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Harvest a hectic time for many

The harvest is a hectic time for most farmers but for Jeff Latos of Wakaw, Saskatchewan, it is especially frantic, as he comes home from the Oilpatch to combine peas.

September 2, 2008  By Saskatoon StarPhoenix

September 2, 2008

Wakaw, SK — With one eye on the darkening sky and the other focused on combining his pea crop, Jeff Latos had little time to notice the brisk Labour Day weekend traffic passing on the gravel road paralleling his field.

With forecasts calling for a damp start to the week, any thoughts of relaxing at the cottage were far from his mind as he carefully steered his combine through the dusty pea crop.


Not that Latos isn't in favour of holidays. In fact, this farmer is doing a spell of double duty, taking time off from his oilpatch job in Lloydminster in order to bring in the sheaves on the 800 acre farm he owns near Wakaw.

"I don't consider this work; it's more a passion," he says, scanning the 65 acres of peas still left to be picked up. "We've had some pretty fair prices over the past couple of years, but we have had many more where it's touch and go if a producer is going to survive or not," he sighs.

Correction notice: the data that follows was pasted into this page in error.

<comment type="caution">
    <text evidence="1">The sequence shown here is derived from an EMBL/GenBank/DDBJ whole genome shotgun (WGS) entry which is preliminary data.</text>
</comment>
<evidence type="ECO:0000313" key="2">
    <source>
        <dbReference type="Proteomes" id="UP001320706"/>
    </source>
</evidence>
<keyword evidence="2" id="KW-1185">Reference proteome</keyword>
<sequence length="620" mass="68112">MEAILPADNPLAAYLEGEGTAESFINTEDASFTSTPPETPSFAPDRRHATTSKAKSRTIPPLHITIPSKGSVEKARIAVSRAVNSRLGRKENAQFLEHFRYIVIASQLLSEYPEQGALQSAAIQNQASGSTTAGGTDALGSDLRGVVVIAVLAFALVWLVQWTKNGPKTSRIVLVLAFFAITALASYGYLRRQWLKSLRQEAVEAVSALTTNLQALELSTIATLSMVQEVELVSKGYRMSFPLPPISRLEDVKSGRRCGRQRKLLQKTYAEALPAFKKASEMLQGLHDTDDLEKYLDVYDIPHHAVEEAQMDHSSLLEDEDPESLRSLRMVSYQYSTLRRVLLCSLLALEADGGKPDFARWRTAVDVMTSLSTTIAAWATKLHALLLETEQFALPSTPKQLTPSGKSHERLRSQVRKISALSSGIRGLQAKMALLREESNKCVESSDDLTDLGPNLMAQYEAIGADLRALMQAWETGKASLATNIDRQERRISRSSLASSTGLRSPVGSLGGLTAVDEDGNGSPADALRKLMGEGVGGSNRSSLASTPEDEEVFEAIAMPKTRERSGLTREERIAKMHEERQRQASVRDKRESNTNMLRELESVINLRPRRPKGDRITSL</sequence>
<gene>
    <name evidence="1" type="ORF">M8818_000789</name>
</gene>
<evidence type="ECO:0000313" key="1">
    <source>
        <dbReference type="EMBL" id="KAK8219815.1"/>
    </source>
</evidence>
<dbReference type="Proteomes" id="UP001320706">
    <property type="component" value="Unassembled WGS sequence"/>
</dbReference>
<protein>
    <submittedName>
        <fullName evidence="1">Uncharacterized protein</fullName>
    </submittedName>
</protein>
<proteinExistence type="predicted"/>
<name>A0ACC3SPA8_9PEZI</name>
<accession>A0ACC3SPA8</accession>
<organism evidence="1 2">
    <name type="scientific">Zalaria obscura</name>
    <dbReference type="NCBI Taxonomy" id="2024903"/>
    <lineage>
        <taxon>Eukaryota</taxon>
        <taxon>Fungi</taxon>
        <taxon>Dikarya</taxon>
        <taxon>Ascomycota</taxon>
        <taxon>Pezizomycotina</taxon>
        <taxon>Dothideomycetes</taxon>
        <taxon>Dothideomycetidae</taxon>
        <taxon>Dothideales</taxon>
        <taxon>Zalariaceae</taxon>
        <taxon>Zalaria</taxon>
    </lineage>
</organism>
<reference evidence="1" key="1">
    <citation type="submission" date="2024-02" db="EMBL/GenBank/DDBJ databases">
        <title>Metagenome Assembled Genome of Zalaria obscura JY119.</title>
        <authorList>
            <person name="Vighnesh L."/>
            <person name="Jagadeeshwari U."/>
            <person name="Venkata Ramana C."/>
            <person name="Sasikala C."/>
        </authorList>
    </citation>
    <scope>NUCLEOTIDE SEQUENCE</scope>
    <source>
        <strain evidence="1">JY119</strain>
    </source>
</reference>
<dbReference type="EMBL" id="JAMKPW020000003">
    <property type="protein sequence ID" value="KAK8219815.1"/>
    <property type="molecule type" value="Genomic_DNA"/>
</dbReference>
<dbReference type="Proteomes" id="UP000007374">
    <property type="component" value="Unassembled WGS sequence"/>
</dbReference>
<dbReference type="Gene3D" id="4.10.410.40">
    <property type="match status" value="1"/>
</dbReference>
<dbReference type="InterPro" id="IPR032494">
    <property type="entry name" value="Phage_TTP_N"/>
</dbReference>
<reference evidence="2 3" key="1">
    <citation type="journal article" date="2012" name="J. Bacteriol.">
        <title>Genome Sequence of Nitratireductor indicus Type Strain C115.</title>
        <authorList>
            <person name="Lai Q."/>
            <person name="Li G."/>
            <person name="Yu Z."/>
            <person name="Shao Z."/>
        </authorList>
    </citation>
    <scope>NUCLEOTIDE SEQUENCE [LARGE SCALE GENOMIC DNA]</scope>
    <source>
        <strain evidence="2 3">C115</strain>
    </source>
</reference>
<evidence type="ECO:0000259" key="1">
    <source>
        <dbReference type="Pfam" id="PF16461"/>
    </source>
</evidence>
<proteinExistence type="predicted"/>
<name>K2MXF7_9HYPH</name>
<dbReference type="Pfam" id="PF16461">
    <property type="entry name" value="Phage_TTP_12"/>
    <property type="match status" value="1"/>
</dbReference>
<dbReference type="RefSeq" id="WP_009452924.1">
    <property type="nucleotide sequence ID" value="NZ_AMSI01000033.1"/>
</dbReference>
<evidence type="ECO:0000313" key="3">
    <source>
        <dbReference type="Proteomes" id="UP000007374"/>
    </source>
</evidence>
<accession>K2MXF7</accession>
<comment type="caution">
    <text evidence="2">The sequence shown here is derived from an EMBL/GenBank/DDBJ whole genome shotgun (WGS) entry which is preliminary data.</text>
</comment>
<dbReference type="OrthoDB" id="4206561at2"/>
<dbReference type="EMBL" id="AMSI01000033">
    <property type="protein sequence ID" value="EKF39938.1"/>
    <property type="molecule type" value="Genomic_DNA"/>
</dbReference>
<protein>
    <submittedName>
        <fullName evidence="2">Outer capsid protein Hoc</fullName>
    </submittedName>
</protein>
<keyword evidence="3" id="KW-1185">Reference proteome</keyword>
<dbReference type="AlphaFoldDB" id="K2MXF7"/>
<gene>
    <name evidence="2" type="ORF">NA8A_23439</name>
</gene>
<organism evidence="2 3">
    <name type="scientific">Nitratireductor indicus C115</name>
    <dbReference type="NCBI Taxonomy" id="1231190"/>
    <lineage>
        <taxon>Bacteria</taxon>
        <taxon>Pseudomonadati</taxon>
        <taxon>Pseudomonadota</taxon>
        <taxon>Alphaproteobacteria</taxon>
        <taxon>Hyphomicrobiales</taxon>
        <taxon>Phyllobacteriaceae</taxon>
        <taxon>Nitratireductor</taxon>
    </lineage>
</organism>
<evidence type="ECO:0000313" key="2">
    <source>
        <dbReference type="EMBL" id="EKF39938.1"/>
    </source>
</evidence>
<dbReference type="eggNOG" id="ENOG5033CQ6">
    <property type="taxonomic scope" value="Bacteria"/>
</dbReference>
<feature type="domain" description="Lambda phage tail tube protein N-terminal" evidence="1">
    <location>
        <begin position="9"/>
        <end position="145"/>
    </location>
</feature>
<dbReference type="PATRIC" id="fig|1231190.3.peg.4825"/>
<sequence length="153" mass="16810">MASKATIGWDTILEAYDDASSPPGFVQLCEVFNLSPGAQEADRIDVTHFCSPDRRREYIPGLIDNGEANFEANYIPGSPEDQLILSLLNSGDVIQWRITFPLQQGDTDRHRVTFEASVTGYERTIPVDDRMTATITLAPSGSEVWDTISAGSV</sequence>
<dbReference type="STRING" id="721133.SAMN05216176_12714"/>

Hence the reason Latos opted to live and work in oil-rich Lloydminster, and commute back to the farm during his vacation time to seed and harvest his annual crop.

Having two brothers running farms in the area makes it easier for Latos to operate his own spread. However, there aren't too many days that go by that he doesn't wish he was behind the wheel of a combine or tractor rather than working the oilpatch.

It doesn't hurt that the barley, peas, oats and canola he planted in the spring are fetching healthy prices. This year's feed barley looks very good and appears to be yielding around 90 bushels an acre. He's already sold some of this year's barley at around $3.65 a bushel and has the remainder locked in at $4, all to be picked up right from his farmyard by the buyer.

Profits aside, you get the idea this producer/oil man would be working his fields even if he was barely breaking even. Of course, for too many years,

Saskatchewan farmers have been doing just that.

"Farming gets in your blood. Once you're hooked as a youngster, it's something you'll try to keep on doing no matter what. That's why I don't bring my kids with me when I come back to work on the farm," he laughs.


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